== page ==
This multi-institutional project demonstrated how a structured approach to interprofessional collaboration and patient engagement can mitigate preventable harm and improve patient experience for patients with a surgical airway (tracheostomy). Care of such patients is high stakes and fraught with risk. Harm occurs in hospital settings and in the community because poor communication and fragmented care are pervasive. Poor coordination of care contributes to anxiety, frustrations, and complications. Avoidable visits to emergency departments or injury are all too common. We applied an interprofessional approach involving patients, families, nurses, social workers, pharmacists, physicians, and other stakeholders to counteract these problems.
The interprofessional education and practice approach improved quality and safety of care through partnership with patients and families. The effort involved diverse health professionals and was conducted using mixed-methods interviews, focus groups, and assessments of anxiety and depression. Using appreciative inquiry, interviews, and Normalization Measure Development questionnaires, we showed improvements in staff engagement (1536 questionnaires from 1019 staff) across 2405 admissions in 20 hospitals. Furthermore, the median length of stay was reduced, as were complications and mortality. There were significant reductions in ICU and hospital days (P< 0.01). Time to speech and oral intake decreased by 7 days (n=733; P< 0.01). Anxiety decreased by 44%, from 35.9% to 20.0%, and depression decreased by 55%, from 38.7% to 18.3% (p< 0.01). Economic analysis demonstrated average savings of thousands of dollars per patient.
These data demonstrate that interprofessional collaboration can be applied at large scale when a purposeful approach is taken to engaging patients, committing to shared interprofessional education, and tracking patient-level data for iterative improvement in outcomes. Furthermore, because tracheostomy is associated with exceptionally high expenditure, reducing complications and length of stay dramatically improves value. Furthermore, focus interviews demonstrated improved morale for the care team, thereby realizing all goals of the quadruple aim.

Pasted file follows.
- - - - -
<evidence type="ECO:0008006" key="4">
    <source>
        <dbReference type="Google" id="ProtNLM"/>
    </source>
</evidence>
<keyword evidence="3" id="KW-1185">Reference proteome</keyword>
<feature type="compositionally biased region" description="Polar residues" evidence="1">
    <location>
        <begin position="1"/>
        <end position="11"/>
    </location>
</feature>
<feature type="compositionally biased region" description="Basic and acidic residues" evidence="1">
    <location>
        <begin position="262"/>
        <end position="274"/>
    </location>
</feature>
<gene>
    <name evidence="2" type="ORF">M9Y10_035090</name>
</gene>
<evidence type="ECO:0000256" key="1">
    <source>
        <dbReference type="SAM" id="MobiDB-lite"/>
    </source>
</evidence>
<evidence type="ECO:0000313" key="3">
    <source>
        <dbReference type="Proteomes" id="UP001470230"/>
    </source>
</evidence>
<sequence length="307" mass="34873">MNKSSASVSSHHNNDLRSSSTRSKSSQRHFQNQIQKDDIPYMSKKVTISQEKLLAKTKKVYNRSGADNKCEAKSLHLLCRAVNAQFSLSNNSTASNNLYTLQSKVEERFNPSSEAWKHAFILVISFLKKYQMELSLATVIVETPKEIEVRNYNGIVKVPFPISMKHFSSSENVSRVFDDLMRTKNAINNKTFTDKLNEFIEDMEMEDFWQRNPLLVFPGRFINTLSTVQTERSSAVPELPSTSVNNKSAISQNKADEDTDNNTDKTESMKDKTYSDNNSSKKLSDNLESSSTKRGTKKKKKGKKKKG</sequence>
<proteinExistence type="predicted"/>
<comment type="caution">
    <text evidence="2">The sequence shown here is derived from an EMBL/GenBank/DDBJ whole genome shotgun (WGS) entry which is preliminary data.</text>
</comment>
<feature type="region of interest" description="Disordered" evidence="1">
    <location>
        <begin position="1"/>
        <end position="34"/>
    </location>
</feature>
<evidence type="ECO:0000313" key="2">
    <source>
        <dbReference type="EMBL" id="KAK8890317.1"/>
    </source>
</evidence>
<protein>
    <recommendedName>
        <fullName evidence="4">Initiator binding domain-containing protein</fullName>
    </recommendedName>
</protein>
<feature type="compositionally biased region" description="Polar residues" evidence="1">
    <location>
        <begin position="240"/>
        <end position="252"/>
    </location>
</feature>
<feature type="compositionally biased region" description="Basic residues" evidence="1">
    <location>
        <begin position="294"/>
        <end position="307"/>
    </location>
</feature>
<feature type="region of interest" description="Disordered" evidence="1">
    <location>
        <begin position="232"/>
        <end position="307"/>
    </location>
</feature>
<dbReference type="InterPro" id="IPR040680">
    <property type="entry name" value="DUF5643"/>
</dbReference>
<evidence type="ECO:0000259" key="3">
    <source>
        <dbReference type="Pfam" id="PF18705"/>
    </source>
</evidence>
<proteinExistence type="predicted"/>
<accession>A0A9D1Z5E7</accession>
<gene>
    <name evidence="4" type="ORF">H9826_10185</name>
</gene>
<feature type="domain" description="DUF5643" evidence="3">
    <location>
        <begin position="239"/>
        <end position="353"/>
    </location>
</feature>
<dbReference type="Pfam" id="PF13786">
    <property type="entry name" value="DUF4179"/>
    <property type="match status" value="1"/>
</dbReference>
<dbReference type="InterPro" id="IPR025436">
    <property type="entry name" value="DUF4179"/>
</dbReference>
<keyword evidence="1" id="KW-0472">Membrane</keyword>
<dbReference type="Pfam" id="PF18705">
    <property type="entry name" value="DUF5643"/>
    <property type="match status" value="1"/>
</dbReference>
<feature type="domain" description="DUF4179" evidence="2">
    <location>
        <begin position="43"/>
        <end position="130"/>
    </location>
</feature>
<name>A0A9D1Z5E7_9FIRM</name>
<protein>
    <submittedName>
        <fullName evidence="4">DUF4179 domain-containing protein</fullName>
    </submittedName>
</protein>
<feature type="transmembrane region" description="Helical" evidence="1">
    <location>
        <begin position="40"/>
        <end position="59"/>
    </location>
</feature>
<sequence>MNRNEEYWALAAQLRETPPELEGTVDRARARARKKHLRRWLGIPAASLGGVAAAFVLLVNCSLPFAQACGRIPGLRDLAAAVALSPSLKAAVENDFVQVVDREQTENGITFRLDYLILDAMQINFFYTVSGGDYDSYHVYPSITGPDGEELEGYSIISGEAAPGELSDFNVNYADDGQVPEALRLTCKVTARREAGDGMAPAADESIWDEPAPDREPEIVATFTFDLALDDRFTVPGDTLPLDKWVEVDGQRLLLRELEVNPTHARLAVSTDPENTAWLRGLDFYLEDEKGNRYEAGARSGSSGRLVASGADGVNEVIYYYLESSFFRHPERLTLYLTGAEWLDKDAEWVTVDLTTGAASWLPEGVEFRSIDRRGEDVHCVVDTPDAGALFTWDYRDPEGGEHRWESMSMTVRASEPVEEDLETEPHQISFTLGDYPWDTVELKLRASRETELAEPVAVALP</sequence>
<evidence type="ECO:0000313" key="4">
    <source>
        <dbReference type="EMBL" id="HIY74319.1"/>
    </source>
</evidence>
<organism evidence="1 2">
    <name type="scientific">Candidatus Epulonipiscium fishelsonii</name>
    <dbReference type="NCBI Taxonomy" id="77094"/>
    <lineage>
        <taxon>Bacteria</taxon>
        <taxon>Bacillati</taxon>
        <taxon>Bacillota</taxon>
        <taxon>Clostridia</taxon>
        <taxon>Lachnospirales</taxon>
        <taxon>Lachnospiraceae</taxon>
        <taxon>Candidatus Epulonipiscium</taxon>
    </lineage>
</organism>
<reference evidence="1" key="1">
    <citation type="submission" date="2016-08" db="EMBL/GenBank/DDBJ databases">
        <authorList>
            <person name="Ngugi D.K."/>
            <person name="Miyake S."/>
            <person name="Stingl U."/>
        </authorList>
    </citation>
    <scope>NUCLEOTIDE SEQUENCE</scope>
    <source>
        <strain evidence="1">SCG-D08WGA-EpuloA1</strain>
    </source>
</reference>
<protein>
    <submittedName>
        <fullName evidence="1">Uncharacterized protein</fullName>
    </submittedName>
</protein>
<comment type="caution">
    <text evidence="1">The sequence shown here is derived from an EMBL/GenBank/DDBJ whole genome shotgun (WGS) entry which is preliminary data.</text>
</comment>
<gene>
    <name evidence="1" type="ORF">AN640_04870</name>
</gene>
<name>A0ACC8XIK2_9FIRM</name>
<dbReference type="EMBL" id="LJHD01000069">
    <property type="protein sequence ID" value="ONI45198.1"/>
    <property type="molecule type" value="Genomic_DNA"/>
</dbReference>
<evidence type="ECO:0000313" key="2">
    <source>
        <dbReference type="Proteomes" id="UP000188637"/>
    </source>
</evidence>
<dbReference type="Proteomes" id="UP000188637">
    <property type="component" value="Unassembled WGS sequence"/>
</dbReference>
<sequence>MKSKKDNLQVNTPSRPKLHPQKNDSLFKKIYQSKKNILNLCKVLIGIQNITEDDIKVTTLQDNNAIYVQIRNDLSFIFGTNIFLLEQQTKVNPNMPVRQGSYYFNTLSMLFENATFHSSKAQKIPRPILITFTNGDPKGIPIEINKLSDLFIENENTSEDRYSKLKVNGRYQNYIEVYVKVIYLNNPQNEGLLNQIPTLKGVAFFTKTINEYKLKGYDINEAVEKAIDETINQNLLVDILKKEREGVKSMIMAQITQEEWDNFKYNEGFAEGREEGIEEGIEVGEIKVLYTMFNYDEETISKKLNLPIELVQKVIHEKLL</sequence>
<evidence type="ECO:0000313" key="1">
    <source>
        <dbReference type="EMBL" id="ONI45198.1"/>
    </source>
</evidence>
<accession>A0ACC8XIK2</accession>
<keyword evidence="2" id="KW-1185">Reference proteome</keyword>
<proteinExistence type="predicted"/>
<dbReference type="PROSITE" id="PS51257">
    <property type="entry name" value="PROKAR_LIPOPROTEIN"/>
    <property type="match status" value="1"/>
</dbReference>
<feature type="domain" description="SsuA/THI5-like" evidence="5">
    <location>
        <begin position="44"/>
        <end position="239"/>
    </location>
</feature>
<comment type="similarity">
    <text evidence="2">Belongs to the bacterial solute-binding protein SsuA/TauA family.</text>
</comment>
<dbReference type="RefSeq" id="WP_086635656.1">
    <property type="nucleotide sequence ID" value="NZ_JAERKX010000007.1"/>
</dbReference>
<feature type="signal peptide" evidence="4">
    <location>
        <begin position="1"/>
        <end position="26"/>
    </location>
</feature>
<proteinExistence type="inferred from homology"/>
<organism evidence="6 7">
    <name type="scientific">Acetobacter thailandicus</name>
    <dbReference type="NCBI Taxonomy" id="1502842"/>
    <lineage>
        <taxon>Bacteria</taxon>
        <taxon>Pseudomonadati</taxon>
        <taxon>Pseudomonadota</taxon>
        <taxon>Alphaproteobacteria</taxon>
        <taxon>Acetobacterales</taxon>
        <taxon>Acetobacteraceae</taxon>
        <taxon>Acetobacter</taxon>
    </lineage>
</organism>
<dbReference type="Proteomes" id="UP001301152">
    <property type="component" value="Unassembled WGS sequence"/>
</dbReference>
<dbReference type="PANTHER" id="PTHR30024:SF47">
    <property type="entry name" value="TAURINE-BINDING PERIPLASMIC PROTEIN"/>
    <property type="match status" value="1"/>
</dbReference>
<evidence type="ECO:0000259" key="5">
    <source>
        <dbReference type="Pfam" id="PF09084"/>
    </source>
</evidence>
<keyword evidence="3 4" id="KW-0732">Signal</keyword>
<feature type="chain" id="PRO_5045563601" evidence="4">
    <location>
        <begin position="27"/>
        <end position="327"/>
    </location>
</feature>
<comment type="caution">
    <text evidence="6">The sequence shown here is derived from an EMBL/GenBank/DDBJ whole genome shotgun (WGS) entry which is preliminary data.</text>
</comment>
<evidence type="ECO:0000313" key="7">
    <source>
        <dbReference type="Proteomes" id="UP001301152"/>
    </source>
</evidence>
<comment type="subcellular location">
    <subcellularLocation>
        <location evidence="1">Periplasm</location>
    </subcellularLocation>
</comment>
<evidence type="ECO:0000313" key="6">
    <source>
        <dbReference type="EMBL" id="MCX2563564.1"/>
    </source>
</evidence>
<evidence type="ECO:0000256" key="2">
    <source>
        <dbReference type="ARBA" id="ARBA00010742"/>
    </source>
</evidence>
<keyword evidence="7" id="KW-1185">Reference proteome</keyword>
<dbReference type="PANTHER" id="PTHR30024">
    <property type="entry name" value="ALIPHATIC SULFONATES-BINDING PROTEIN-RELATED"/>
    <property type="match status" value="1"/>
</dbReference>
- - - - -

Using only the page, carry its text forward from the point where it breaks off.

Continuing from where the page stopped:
In support of improving patient care, this activity is planned and implemented by The National Center for Interprofessional Practice and Education Office of Interprofessional Continuing Professional Development (OICPD). The OICPD is accredited by the Accreditation Council for Continuing Medical Education (ACCME), the Accreditation Council for Pharmacy Education (ACPE), and the American Nurses Credentialing Center (ANCC) to provide continuing education for the healthcare team.
The National Center OICPD is approved by the Board of Certification, Inc. to provide continuing education to Athletic Trainers (ATs). This program is eligible for Category A hours/CEUs. ATs should claim only those hours actually spent in the educational program.
This activity was planned by and for the healthcare team, and learners will receive Interprofessional Continuing Education (IPCE) credit for learning and change.
Physicians: The National Center for Interprofessional Practice and Education designates this live activity for AMA PRA Category 1 Credits™. Physicians should only claim credit commensurate with their participation.
Physician Assistants: The American Academy of Physician Assistants (AAPA) accepts credit from organizations accredited by the ACCME.
Nurses: Participants will be awarded contact hours of credit for attendance at this workshop.
Nurse Practitioners: The American Academy of Nurse Practitioners Certification Program (AANPCP) accepts credit from organizations accredited by the ACCME and ANCC.
Pharmacists and Pharmacy Technicians: This activity is approved for contact hours.
Athletic Trainers: This program is eligible for Category A hours/CEUs. ATs should claim only those hours actually spent in the educational program.
Social Workers: As a Jointly Accredited Organization, the National Center is approved to offer social work continuing education by the Association of Social Work Boards (ASWB) Approved Continuing Education (ACE) program. Organizations, not individual courses, are approved under this program. State and provincial regulatory boards have the final authority to determine whether an individual course may be accepted for continuing education credit. The National Center maintains responsibility for this course. Social workers completing this course receive continuing education credits.
IPCE: This activity was planned by and for the healthcare team, and learners will receive Interprofessional Continuing Education (IPCE) credits for learning and change.